Sugar Land: On Tuesday, September 16, the Sugar Land Garden Club will host Heidi Sheesley, owner of TreeSearch Farms, presenting "A Palette of Color for Fall Gardening," a program on plants that are well suited to our local climate and soils. All of the plants covered in the program will be available at the sale on September 20th (see below). Anyone with an interest in gardening and horticulture is invited to attend the program. Refreshments start at 9:30 a.m. and the program begins at 10 a.m. at the Sugar Land Community Center, 226 Matlage Way, Sugar Land.

Houston: Harris County Master Gardeners are now accepting applications for Texas Master Gardener Certification Training Classes to be held Tuesdays and Thursdays, September 16-October 28, 8:30 a.m. until 2:30 p.m. Harris County Master Gardeners, Precinct 2 Road Camp, 1202 Genoa Red Bluff, Houston. In addition to attending classes, volunteer hours are required for certification as a Harris County Texas Master Gardener. The registration deadline is September 15 and there is a fee of $150. For more information, please call (281) 855-5600or visit

Austin: The Travis County Master Gardeners Association, a volunteer arm of the Travis County AgriLife Extension Service, will present Vegetables for Cooler Times, a free seasonal seminar that will cover multiple topics pertinent to fall gardening activities from 7:00 p.m. until 9:00 p.m., Wednesday, September 17, Zilker Botanical Garden, 2220 Barton Springs Road, Austin. In spite of the heat, it is time to be in the vegetable garden. "Fall Vegetable Gardening" by Patty Leander, a regular contributor to Texas Gardener, will include the basics of vegetable gardening with the emphasis on plants and varieties that flourish in the fall and winter months. Leaves, leaves everywhere! Don’t rake, bag and send it to the landfill. Learn how to convert leaves and other material into plant food. It is called compost. Plants adore it. Learn how to make this magic act happen. Thought only Yankees could grow rhubarb? Wrong! With a little thinking outside the box, you can grow rhubarb and strawberries, too, right in your own backyard. Learn how these two favorites can be successfully in Central Texas. A Plant Clinic will be held during the entire seminar. Bring your diseased/bug eaten plant, roots and all, in a plastic bag. Gain knowledge from expert Master Gardeners on action you can take to remedy the situation. The seminar is free. No reservations will be taken. For more information, call (512) 854-9600 and ask for the Master Gardeners desk or visit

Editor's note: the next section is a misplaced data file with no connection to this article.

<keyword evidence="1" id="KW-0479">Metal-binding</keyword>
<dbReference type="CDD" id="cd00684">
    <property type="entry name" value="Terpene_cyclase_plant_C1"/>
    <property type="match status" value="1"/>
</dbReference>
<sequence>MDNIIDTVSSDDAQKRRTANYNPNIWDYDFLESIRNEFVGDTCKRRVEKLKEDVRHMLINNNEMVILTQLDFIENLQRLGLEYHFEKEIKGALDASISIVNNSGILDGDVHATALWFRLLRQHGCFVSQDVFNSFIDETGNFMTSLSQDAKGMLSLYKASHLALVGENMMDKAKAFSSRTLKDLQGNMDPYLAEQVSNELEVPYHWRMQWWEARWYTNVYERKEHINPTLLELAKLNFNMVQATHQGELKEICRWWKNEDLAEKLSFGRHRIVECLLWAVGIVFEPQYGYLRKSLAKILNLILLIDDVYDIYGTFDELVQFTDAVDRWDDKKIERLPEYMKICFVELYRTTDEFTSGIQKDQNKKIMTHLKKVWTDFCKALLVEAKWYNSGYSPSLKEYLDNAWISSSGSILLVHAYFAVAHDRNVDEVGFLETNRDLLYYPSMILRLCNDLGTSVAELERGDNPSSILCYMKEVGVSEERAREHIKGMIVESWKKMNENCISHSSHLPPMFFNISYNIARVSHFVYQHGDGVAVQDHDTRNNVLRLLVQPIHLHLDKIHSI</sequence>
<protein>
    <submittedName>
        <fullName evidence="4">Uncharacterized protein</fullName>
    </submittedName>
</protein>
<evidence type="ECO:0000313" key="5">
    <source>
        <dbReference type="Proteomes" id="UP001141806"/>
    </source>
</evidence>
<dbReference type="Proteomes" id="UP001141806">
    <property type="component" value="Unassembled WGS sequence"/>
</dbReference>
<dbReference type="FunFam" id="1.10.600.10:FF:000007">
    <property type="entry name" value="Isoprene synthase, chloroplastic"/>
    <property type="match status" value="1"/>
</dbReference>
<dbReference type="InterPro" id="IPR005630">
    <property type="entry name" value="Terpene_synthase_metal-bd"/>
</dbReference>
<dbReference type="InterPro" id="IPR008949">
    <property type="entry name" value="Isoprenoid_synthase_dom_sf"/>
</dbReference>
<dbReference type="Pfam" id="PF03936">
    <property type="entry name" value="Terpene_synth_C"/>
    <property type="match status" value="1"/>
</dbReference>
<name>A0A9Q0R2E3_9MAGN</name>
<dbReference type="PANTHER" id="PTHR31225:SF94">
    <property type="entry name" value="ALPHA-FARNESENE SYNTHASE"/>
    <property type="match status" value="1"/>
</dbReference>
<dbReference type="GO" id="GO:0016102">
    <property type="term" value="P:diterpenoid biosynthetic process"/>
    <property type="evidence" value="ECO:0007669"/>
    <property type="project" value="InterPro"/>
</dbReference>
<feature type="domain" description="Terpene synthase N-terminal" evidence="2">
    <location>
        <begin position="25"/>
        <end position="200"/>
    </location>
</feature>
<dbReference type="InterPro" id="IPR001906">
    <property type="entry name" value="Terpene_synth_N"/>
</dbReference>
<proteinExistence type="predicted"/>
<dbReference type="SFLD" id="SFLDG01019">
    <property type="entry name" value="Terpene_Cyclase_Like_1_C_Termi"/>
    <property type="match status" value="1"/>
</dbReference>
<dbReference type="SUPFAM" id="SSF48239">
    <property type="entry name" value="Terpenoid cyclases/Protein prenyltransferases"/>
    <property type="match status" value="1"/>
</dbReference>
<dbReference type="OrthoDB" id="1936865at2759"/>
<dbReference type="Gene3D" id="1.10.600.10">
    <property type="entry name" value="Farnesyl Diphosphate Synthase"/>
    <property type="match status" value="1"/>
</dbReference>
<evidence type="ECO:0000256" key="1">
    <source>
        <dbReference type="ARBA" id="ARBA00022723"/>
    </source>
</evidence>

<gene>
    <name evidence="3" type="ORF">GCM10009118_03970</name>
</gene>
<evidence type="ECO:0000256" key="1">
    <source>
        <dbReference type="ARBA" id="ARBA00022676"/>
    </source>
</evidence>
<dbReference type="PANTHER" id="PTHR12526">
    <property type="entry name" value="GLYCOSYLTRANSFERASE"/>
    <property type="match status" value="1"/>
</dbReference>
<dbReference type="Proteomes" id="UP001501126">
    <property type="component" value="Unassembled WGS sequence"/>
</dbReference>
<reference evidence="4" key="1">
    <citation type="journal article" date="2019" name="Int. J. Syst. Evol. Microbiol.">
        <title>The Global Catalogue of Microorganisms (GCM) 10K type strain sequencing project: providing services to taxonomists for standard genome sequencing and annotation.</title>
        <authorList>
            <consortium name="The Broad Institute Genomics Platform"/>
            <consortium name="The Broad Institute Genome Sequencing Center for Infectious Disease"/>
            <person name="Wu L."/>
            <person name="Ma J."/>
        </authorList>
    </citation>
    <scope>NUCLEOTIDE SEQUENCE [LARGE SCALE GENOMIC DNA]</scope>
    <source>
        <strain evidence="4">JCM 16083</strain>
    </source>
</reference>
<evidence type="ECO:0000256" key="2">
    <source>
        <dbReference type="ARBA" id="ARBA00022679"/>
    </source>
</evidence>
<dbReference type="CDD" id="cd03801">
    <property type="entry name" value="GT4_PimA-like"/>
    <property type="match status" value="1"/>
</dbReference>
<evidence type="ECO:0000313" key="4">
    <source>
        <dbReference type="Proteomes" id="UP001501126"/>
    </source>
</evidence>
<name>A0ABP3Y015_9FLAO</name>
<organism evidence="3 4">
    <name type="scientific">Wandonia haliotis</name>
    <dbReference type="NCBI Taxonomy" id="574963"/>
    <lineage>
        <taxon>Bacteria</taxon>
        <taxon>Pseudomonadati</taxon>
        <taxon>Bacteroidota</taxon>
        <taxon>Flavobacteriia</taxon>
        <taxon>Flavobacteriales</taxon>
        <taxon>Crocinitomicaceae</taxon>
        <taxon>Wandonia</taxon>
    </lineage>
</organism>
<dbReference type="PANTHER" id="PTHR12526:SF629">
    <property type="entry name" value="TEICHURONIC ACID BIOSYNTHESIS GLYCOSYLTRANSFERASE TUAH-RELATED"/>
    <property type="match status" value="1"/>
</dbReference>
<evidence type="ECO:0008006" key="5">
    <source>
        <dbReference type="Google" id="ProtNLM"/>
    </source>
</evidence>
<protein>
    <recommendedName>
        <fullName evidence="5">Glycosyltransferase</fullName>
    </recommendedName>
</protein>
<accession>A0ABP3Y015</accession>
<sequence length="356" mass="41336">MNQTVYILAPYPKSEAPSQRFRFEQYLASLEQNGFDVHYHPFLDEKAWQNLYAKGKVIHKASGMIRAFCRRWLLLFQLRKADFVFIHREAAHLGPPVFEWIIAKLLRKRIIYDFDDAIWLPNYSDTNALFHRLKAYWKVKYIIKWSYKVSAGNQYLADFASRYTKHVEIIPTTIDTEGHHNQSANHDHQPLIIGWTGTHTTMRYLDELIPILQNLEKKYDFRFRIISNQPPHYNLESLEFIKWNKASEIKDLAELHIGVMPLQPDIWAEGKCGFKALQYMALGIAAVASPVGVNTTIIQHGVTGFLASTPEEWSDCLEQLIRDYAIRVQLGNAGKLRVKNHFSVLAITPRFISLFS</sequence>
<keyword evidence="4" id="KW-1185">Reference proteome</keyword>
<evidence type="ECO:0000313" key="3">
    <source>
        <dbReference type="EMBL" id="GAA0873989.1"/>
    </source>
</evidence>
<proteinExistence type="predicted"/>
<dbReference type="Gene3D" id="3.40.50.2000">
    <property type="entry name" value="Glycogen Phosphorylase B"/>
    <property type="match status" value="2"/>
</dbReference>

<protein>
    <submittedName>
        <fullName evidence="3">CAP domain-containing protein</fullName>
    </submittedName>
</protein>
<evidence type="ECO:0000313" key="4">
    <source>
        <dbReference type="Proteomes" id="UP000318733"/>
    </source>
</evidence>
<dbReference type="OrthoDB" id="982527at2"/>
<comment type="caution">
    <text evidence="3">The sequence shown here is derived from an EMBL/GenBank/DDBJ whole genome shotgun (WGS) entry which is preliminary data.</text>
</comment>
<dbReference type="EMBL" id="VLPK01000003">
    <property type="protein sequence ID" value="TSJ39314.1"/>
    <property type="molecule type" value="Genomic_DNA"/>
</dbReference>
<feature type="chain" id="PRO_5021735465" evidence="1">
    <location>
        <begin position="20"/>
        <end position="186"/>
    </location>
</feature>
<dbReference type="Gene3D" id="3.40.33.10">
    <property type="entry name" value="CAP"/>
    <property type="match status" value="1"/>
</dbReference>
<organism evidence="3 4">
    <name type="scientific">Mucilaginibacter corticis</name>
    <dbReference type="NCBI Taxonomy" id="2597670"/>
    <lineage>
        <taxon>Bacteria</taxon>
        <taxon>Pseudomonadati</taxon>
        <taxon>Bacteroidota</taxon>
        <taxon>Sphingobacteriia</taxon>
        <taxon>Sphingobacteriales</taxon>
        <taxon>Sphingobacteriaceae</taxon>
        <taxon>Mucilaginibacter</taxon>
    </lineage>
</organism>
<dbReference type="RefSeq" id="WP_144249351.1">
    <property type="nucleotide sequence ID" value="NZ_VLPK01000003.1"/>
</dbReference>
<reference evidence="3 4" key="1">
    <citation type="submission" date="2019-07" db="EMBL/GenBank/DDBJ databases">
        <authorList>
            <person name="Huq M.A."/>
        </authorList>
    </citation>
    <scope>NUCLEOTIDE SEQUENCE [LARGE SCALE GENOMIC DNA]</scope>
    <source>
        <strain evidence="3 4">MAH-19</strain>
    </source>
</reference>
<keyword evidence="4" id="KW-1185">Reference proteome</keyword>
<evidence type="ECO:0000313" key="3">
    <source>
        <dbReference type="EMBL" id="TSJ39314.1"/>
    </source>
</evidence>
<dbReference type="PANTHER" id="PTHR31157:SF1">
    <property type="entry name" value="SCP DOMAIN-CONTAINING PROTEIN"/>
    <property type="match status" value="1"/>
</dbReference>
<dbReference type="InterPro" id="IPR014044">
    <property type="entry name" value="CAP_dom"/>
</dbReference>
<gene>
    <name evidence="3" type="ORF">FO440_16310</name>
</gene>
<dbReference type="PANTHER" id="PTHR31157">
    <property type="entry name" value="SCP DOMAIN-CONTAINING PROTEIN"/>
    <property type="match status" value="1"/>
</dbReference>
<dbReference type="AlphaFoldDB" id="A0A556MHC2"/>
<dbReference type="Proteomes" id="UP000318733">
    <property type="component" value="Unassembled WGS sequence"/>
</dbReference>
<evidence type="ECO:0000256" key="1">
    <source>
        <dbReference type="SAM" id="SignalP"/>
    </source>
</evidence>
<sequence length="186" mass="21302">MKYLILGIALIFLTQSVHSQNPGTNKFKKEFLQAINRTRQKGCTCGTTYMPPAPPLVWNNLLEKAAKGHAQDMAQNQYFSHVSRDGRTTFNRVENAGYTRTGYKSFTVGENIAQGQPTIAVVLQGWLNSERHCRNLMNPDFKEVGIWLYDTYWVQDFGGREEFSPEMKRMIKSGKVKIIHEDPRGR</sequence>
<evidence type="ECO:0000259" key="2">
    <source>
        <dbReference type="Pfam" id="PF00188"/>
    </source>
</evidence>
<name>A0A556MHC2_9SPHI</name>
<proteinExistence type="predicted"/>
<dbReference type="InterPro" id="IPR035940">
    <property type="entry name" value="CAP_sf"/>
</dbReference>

Tomball: The Arbor Gate will host Coffee With Randy, An informal visit with KTRH’s Gardenline host, Thursday, September 18, from 10 a.m. until noon. GardenLine is where Houston’s Gardeners listen for expert advice on everything from aphids to zoysias. Randy is a Texas Aggie with a wealth of knowledge about gardening in Houston. For more information, call (281) 351-8851 or visit

Sugar Land: The Sugar Land Garden Club will host the 10th annual Garden Art and Plant Sale on Saturday, September 20 from 8:30 a.m. until 1 the Sugar Lakes Clubhouse, 930 Sugar Lakes Drive, Sugar Land. The sale will feature a number of new varieties of perennials and Texas Native plants (as well as many old favorites) from TreeSearch Farms. In addition, there will be seeds from member’s gardens, metal work, and a selection of garden art by talented local artists. Visit to preview some of the items that will be available at the sale. Proceeds from this and other Sugar Land Garden Club fundraisers are used within the community for the club’s scholarship grants and other programs.

Edna: The Jackson County Master Gardeners will have a Fall Plant Sale on Saturday, September 20, beginning at 8 a.m. in the Jackson County Services Building Auditorium, 411 N. Wells, Edna. Admission is free and open to the public. A variety of shrubs, flowering trees, vines and garden accessories will be on sale.

Tomball: The Arbor Gate will host NEW! Insects-Good Guys or Bad Guys?, led by Dee Howell, Houston Parks Department, Saturday, September 20, at 10 a.m. Believe it or not most insects are good guys. Dee will help you tell which is which and how to achieve a balance in your yard and garden. She will focus on using particular plants to attract beneficial insects. For more information, call (281) 351-8851 or visit